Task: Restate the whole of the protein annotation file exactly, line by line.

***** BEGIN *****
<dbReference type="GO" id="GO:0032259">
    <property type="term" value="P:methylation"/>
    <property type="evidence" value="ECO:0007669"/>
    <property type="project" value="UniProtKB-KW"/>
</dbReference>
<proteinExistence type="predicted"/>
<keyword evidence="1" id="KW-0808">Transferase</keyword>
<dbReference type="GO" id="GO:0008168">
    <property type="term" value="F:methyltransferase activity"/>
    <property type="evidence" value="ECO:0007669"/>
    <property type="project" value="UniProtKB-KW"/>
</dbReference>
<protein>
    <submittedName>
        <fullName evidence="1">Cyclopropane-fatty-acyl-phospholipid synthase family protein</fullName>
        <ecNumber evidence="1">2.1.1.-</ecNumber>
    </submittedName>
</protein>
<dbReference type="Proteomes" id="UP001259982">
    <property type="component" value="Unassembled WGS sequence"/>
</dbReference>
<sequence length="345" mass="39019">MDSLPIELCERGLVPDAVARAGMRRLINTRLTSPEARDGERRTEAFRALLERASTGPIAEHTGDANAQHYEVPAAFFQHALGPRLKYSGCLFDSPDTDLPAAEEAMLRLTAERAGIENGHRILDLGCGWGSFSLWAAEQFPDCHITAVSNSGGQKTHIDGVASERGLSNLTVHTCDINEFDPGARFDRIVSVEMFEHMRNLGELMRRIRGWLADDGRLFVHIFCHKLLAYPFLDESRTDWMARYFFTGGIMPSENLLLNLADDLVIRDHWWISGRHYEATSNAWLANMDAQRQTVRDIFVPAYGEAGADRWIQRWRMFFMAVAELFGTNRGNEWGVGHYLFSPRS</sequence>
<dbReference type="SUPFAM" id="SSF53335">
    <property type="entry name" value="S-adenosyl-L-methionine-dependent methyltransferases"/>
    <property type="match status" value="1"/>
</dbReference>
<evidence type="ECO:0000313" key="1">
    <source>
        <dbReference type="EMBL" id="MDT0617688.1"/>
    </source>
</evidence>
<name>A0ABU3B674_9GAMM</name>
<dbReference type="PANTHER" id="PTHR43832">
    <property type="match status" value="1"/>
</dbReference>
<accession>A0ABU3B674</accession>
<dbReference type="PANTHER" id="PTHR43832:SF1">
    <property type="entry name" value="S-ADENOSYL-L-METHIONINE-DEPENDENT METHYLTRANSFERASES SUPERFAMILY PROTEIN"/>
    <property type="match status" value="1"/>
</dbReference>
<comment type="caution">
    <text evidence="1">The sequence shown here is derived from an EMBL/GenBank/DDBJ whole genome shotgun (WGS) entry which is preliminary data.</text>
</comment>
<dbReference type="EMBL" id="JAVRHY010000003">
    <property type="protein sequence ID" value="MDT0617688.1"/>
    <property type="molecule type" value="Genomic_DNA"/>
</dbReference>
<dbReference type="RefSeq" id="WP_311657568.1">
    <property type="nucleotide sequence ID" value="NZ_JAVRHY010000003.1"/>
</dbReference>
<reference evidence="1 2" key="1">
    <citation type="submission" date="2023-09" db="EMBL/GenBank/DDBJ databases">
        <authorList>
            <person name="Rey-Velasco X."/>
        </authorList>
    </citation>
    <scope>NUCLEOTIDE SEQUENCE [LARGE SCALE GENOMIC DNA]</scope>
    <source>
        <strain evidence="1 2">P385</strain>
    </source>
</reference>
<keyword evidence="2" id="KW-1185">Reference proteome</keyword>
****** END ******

<dbReference type="GO" id="GO:0032259">
    <property type="term" value="P:methylation"/>
    <property type="evidence" value="ECO:0007669"/>
    <property type="project" value="UniProtKB-KW"/>
</dbReference>
<proteinExistence type="predicted"/>
<keyword evidence="1" id="KW-0808">Transferase</keyword>
<dbReference type="GO" id="GO:0008168">
    <property type="term" value="F:methyltransferase activity"/>
    <property type="evidence" value="ECO:0007669"/>
    <property type="project" value="UniProtKB-KW"/>
</dbReference>
<protein>
    <submittedName>
        <fullName evidence="1">Cyclopropane-fatty-acyl-phospholipid synthase family protein</fullName>
        <ecNumber evidence="1">2.1.1.-</ecNumber>
    </submittedName>
</protein>
<dbReference type="Proteomes" id="UP001259982">
    <property type="component" value="Unassembled WGS sequence"/>
</dbReference>
<sequence length="345" mass="39019">MDSLPIELCERGLVPDAVARAGMRRLINTRLTSPEARDGERRTEAFRALLERASTGPIAEHTGDANAQHYEVPAAFFQHALGPRLKYSGCLFDSPDTDLPAAEEAMLRLTAERAGIENGHRILDLGCGWGSFSLWAAEQFPDCHITAVSNSGGQKTHIDGVASERGLSNLTVHTCDINEFDPGARFDRIVSVEMFEHMRNLGELMRRIRGWLADDGRLFVHIFCHKLLAYPFLDESRTDWMARYFFTGGIMPSENLLLNLADDLVIRDHWWISGRHYEATSNAWLANMDAQRQTVRDIFVPAYGEAGADRWIQRWRMFFMAVAELFGTNRGNEWGVGHYLFSPRS</sequence>
<dbReference type="SUPFAM" id="SSF53335">
    <property type="entry name" value="S-adenosyl-L-methionine-dependent methyltransferases"/>
    <property type="match status" value="1"/>
</dbReference>
<evidence type="ECO:0000313" key="1">
    <source>
        <dbReference type="EMBL" id="MDT0617688.1"/>
    </source>
</evidence>
<name>A0ABU3B674_9GAMM</name>
<dbReference type="PANTHER" id="PTHR43832">
    <property type="match status" value="1"/>
</dbReference>
<accession>A0ABU3B674</accession>
<dbReference type="PANTHER" id="PTHR43832:SF1">
    <property type="entry name" value="S-ADENOSYL-L-METHIONINE-DEPENDENT METHYLTRANSFERASES SUPERFAMILY PROTEIN"/>
    <property type="match status" value="1"/>
</dbReference>
<comment type="caution">
    <text evidence="1">The sequence shown here is derived from an EMBL/GenBank/DDBJ whole genome shotgun (WGS) entry which is preliminary data.</text>
</comment>
<dbReference type="EMBL" id="JAVRHY010000003">
    <property type="protein sequence ID" value="MDT0617688.1"/>
    <property type="molecule type" value="Genomic_DNA"/>
</dbReference>
<dbReference type="RefSeq" id="WP_311657568.1">
    <property type="nucleotide sequence ID" value="NZ_JAVRHY010000003.1"/>
</dbReference>
<reference evidence="1 2" key="1">
    <citation type="submission" date="2023-09" db="EMBL/GenBank/DDBJ databases">
        <authorList>
            <person name="Rey-Velasco X."/>
        </authorList>
    </citation>
    <scope>NUCLEOTIDE SEQUENCE [LARGE SCALE GENOMIC DNA]</scope>
    <source>
        <strain evidence="1 2">P385</strain>
    </source>
</reference>
<keyword evidence="2" id="KW-1185">Reference proteome</keyword>